|Original articles from Brett Moneta.|
|It’s Impossible to Build the Perfect Website|
Okay. Maybe it’s not IMPOSSIBLE, but it’s very, very, very difficult.
First, let me preface this by saying I am not a programmer. I do, however, have some experience working with HTML and several CMS systems, so I understand the general mindset of a programmer — not to mention the fact that I’ve worked with several very smart ones.
I also understand that the general expectations of us creative folks — information architecture, usability, content...
|Is Your Facebook Info Public? Ask a Marine.|
I’ve said it before and I’ll say it again: what you say can and will be held against you. Especially if you say it in a public forum: Twitter, message boards, a blog, and yes, even Facebook. In recent news, a marine faces a reduction in rank and administrative discharge for posting anti-Obama comments on his Facebook page.
|Will Geolocation Be As Big As Facebook?|
Regardless of the privacy, paranoia, and stalker issues, geolocation apps aren’t going anywhere. As a matter of fact, they’re getting more invasive — or better, depending on how you look at it.
And to drive the point home, it was also one of the bigger noises coming out of SXSW (The South By Southwest Interactive Conference for those of you not in the know — that should be no one reading this.) Here are some of the latest and most popular geolocation apps coming out of SXSW.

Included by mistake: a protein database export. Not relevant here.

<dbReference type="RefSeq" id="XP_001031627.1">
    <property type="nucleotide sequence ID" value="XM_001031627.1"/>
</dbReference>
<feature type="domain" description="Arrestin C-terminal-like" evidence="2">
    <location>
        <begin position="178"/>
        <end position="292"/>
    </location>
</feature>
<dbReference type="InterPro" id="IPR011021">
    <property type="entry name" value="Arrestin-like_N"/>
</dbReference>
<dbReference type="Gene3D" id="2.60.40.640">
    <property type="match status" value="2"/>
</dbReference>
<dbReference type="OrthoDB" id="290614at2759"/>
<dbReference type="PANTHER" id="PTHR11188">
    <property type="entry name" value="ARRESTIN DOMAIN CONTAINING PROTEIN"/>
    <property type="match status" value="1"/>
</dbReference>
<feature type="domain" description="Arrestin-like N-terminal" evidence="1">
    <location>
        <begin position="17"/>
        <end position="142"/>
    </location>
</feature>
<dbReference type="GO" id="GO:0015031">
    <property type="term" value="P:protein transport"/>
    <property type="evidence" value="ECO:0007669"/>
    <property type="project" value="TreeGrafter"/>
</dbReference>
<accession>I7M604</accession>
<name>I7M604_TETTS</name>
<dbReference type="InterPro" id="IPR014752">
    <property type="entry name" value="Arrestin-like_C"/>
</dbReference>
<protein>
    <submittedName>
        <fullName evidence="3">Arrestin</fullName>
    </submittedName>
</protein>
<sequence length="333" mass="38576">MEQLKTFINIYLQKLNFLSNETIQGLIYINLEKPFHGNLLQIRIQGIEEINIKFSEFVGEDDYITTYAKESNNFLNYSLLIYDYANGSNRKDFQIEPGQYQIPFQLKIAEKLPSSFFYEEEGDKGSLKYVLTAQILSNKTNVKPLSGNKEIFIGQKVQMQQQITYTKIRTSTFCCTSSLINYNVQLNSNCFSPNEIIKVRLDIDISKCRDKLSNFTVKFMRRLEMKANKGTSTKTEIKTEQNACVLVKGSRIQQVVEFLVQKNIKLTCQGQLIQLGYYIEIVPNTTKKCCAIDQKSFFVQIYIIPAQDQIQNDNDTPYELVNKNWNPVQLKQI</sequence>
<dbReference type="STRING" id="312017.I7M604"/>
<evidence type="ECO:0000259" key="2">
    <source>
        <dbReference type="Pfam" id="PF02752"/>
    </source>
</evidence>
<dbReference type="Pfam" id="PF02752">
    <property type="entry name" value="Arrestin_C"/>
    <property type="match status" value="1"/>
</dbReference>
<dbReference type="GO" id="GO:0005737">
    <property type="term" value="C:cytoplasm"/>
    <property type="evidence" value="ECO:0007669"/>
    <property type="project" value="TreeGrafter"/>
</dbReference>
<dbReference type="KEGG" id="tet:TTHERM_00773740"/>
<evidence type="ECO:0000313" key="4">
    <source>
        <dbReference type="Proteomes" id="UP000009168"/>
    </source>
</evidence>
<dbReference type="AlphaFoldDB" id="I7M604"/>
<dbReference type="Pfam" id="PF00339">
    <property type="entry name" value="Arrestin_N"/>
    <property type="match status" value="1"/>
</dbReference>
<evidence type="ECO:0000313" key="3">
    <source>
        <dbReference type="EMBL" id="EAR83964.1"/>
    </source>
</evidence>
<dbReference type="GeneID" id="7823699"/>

|The Transition to Digital: It's Not Over|
After working in the digital world for 16 years, I realize every now and then that I take some things for granted. One of those things is that everyone has finally embraced digital as the new standard medium. They haven’t. Of course, I also thought this in 2007, when I went to a big agency.
|The Privacy Backlash is Coming|
Here’s a list of information that’s readily available to anyone about you on the Internet. Scared yet? They say privacy is gone — and maybe they’re right. But let’s be clear. We gave it up. Literally. We posted our thoughts, feelings, photos, birthdays, and more. Sure, we complained and whined along the way. Sometimes we even fought to keep our right to privacy. But let’s face it: we didn’t fight very hard. What if I walked up to you as a complete stranger and gave you all of the intimate details of my life? If I then said, "Don't share this with anyone else."
|Why Cyber Monday 2011 was the Biggest Online Shopping Day in History|
I could go on and on about how online spending is going up. And how important days like Cyber Monday actually is to the online community and its future. I could talk about how retailers are piling on the bandwagon and how there’s a cyber deal for every brick-and-mortar deal, but I think the following statement says it all: Cyber Monday 2011 was the biggest online spending day in history.
|Twitter is the New Sound Bite|
This morning, as I always do, I turned on the TV in the background as I got ready. A report came on that caught my ear. “Ashton Kutcher and Demi Moore are splitting up,” it announced. While I’m a big fan of Demi Moore from years ago, I’m not exactly a celebrity news junkie. It's comparable to a car wreck on the highway. Everyone stops to watch, even though they know what they’ll see. Anyhow, the interesting part about it was that there were no “real” statements from either person.
|Are Hackers Good or Bad?|